“It’s worth a thousand golds!”
Philippine Olympic Committee (POC) president Rep. Abraham “Bambol” Tolentino told Filipino reporters the morning after the Philippines, through its men’s basketball team now popularly called Gilas Pilipinas, won the Asian Games gold medal. This achievement took 61 years to accomplish but needed only two weeks to process.
Adding to this, head coach Tim Cone assembled his own version of a Navy Seal Team 6 when, just under a month ago, a crew of special forces couldn’t get a modest job done back in Manila in the FIBA Basketball World Cup 2023.
“It’s God’s will, prayers answered,” said Tolentino, who broke tradition by traveling to the luxurious Media Village inside the sprawling Asian Games Village to hold a press conference.
“But that’s actually five gold medals won all in all, counting Eumir’s [Felix Marcial] silver,” he added.
Marcial settled for silver in his first foray in boxing’s light heavyweight division, a heavier category than the middleweight class where he clinched bronze in the Tokyo 2020 Olympics two years ago.
Tolentino stayed virtually silent after EJ Obiena expectedly won the men’s pole vault title in an Asian Games record 5.90 meters. This marked the country’s first gold medal in these games that China has dominated from the very beginning.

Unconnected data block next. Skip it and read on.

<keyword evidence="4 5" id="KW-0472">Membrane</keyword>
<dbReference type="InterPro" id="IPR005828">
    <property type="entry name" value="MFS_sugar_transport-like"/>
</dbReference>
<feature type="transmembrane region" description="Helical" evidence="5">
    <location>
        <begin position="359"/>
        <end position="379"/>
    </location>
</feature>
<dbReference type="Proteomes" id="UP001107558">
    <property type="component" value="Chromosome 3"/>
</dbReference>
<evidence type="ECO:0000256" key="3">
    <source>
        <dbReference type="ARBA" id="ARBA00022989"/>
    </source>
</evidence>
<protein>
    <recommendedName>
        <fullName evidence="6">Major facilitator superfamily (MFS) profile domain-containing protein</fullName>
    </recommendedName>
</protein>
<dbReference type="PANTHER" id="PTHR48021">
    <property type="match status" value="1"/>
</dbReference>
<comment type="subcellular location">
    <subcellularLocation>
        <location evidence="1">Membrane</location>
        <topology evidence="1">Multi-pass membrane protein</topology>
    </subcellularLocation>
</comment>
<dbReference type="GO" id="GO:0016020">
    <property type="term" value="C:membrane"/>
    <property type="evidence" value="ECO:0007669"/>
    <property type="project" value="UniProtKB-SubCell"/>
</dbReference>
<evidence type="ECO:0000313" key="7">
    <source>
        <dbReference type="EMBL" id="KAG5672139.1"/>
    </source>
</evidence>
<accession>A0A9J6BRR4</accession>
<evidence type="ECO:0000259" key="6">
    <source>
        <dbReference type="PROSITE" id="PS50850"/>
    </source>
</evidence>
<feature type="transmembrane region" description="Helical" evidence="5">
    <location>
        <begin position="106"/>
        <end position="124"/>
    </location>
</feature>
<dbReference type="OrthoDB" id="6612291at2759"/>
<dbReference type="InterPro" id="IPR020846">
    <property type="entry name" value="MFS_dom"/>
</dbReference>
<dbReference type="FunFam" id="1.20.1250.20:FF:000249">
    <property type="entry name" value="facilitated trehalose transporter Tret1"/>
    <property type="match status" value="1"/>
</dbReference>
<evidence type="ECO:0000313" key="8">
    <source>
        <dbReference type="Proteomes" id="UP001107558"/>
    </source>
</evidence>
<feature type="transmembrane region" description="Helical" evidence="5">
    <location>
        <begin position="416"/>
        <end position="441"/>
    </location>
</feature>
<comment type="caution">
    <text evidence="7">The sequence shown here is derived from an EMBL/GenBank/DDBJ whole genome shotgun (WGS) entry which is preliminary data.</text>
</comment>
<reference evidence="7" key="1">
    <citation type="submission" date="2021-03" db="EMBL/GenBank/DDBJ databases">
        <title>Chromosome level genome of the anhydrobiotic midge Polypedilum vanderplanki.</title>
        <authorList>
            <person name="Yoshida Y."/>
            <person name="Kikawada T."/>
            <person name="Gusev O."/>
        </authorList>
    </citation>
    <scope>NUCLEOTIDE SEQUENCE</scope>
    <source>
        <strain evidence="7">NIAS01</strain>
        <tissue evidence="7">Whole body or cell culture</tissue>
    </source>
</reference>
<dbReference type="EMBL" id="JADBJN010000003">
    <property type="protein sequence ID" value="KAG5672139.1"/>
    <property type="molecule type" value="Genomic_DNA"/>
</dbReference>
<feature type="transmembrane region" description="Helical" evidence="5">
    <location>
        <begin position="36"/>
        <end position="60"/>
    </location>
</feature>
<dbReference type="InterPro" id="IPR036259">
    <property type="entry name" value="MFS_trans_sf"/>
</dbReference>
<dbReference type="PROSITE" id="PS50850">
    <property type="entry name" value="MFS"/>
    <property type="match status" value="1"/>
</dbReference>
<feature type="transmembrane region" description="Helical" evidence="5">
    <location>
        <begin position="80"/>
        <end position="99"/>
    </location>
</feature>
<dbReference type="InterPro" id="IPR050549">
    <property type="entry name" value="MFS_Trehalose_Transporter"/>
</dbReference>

The target was to secure four golds to match the haul in Jakarta and Palembang four years ago.
However, the bullseye became a blur in the distance when Margielyn Didal limped to a DNF in skateboarding, and a “underwomanned” golf team of Rianne Malixi and Lois Kaye Go couldn’t compete on par with the pros now allowed to play in the Asian Games.
“There are more chances; let’s see,” Tolentino said at that time, when the games were about 10 days old.
Then came that mini, mini streak in jiu-jitsu. Fluish and stuffed with cold medicine, Meggie Ochoa struck gold to validate her two world championship crowns, and Annie Ramirez followed suit to make it 3-2-12 (gold-silver-bronze) for the Philippines, positioning them at the bottom half but close to the median of the medal tally board.
Then came a 24-hour wait for that Philippines-Jordan men’s basketball gold medal match—Gilas 70, Jordan 60.
Bang! It was a “shot heard around the continent” and, most glaringly, across the entire Philippines.
The Asian Games men’s basketball gold medal is coming home to Manila after more than six decades.
“After 61 years… Thank you, Lord; we have once again proven that the Philippines is No. 1 in Asia,” Tolentino said.